I’m looking forward to Book 2 in this trilogy!

SUBSCRIBE to my newsletter and get a Free novel excerpt!

I’ll provide you with updates about my newest book, Winter Light, forthcoming Oct. 6, 2020, by Vine Leaves Press. As a thank you, I’ll give you a FREE excerpt of my first novel, The Wind Thief!

I look forward to hearing from you!

Cheers, Somebody

by Katie Lewis

Often books and conferences for writers focus on the big parts of stories, such as plot, characters, pace, dialogue, etc.

I tend to approach writing in the opposite manner. Specifically, that the best writers are those who start from the smallest of details and build upward. My logic is that if they’ve taken the time to imagine a single, spot-on gesture, they’ve thought through the characters and story with equal care.

In the short story collection titled Cheers, Somebody, author Katie Lewis consistently nails the minute details that make the characters and their interactions real. Often simply admirably precise, other details are appropriately blunt and crass, while others are painfully truthful. Together the constant and consistent attention to the smallest parts of each story quickly create the mini-universe that is a short story, while also providing that necessary spin of uniqueness on common themes of love, loss, conflict and culture.

Choosing an example from the multitude is difficult, but here’s one from the first story for which the book is titled:

Collins danced his empty cup on the table, making a pock-pock-pock noise with the indented bottom’s echo until Stew placed his hand on top of the cup to make it stop.

The author continues that careful attention to detail throughout the story’s dialogue. Here’s an example from Ink J, the story I found most powerful.

“I, uh, I don’t know how to bring this up,” Bilson after several silent minutes of chewing rubbery licorice. “Not ‘I got news today’ or ‘Here’s something,’ but, well, I suppose. Anyway. I found out today that my college roommate died.”

While I’d term most of the stories accessible literary, a few stretch the mind, including a dystopian love story and a tale that uses brief and highly intimate scenes to portray the narrator’s relationship, seemingly with one man.

And that’s where I’ll leave the mystery!

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What’s the Difference Between YA and Adult Fiction With a Teen Protagonist?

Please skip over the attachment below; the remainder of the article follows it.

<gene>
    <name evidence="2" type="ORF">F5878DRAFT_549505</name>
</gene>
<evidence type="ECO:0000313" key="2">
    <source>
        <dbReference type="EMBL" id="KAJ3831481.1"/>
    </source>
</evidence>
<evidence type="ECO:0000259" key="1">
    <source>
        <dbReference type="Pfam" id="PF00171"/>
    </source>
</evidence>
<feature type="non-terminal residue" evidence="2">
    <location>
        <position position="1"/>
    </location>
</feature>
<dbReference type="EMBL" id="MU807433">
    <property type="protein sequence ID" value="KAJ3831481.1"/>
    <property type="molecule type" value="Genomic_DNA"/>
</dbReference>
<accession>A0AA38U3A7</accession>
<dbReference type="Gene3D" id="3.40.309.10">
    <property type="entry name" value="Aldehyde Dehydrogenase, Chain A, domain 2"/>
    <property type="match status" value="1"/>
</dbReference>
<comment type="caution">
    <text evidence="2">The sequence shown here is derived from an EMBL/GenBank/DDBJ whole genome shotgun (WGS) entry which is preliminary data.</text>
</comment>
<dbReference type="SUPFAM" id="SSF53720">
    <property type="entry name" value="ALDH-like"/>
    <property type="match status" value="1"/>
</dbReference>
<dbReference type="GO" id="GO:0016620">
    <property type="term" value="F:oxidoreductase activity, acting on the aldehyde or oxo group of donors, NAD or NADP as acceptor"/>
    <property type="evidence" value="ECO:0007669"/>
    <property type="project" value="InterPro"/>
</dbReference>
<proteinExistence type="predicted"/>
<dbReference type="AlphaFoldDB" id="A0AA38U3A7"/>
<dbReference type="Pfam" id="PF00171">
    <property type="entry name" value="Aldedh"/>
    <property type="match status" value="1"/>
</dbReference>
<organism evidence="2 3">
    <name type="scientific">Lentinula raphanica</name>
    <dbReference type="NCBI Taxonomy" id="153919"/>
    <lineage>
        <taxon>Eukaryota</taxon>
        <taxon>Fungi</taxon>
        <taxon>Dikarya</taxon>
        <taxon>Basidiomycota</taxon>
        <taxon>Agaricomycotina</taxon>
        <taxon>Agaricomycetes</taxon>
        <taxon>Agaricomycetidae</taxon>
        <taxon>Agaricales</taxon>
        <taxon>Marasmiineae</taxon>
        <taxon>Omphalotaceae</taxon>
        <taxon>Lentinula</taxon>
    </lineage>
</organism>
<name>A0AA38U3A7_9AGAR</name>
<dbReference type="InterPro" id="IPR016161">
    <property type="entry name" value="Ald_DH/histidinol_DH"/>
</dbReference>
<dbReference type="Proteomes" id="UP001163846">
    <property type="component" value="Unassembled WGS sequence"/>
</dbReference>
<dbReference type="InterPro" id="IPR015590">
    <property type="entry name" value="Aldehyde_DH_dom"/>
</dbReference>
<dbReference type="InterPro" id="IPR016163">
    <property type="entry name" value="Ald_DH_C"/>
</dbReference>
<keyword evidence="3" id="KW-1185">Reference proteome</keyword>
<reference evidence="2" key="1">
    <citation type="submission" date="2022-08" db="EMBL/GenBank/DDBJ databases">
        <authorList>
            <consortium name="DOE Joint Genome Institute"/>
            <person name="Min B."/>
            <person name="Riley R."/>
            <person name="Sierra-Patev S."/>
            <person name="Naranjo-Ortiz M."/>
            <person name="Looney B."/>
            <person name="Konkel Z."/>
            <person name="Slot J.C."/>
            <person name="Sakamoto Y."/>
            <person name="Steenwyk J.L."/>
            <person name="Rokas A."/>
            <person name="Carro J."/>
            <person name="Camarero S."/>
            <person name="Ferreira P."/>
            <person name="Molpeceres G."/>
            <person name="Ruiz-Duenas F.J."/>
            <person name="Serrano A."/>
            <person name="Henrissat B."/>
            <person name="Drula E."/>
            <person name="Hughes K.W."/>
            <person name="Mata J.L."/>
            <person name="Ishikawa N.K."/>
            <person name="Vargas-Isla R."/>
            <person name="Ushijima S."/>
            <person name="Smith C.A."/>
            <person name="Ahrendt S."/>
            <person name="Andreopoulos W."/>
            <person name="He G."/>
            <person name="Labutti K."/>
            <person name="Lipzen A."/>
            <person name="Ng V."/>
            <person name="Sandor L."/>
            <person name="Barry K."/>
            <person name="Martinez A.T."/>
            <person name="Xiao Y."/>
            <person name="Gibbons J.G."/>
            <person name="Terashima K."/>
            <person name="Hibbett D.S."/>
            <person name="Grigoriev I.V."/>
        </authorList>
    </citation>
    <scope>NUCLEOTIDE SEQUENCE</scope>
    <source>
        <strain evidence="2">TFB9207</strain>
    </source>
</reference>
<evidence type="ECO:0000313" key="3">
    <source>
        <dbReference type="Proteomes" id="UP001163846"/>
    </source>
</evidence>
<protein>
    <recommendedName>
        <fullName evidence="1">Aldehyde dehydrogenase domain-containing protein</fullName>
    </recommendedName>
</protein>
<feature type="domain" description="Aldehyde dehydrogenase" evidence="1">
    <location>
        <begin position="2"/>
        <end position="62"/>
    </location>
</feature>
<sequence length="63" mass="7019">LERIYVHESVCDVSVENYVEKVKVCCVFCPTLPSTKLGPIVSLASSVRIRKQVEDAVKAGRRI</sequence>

After reading Carolyn R. Russell’s dystopian young adult novel, In the Fullness of Time (due out March 17, see previous post), I got to thinking about the above question. What, for example, is the difference between The Giver by Lois Lowry (YA) and Catcher in the Rye by J. D. Salinger (literary); between A Wrinkle in Time by Madeleine L’Engle and and Ender’s Game by Orson Scott Card?

The teen age of the protagonist is obviously not a deciding factor. My upcoming novel, Winter Light, for example, has a 15-year-old protagonist, but is not a YA novel. And think of Scout, the protagonist who ages from 6 to 8 over the course of To Kill a Mockingbird, which is not YA, either.

The current definition of YA is a category of books for readers age 12 to 18. Interestingly enough, the YA Wikipedia page notes that almost half of YA audiences consist of adults. The page also mentions that in 1802, a young writer named Sarah Trimmer for the first time differentiated between books for adults and for those in “young adulthood” between the ages of 14 and 21.

The following decades produced a variety of classics featuring young adult protagonists, including Lord of the Flies by William Golding. Then in 1967, 15-year-old S. E. Hinton wrote The Outsiders about the troubled kids at her school. That was the first book specifically marketed to young adults.

And there you have it, the obvious answer to the initial question: marketing. YA has since branched out in the same categories that apply to adult books: mystery, romance, sci-fi, cyberpunk, Christian, etc.

Yet the more subtle answer seems to lie in the treatment of subject matter. While many YA novels deal with adult themes — sexuality, abuse, love — the language is typically softer and cursing is at a minimum. That and the stories often revolve around what’s important to young adults, such as working through the transition to growing up, establishing independence and developing principles to live by.

Literary works, which appeal to people who like to puzzle about human nature, tend to focus more on the underlying themes of humanity. Think of Lord of the Flies where the shipwrecked boys quickly establish a power structure based on the physical prowess necessary to survive along with the ability to charm and persuade, which mirrors the power struggle in most societies.

Similarly, in my novel, the underlying premise is how some people are born under a tremendous burden simply by virtue of who they’re born to.

If you have anything to add, please do! I live for literary discussion.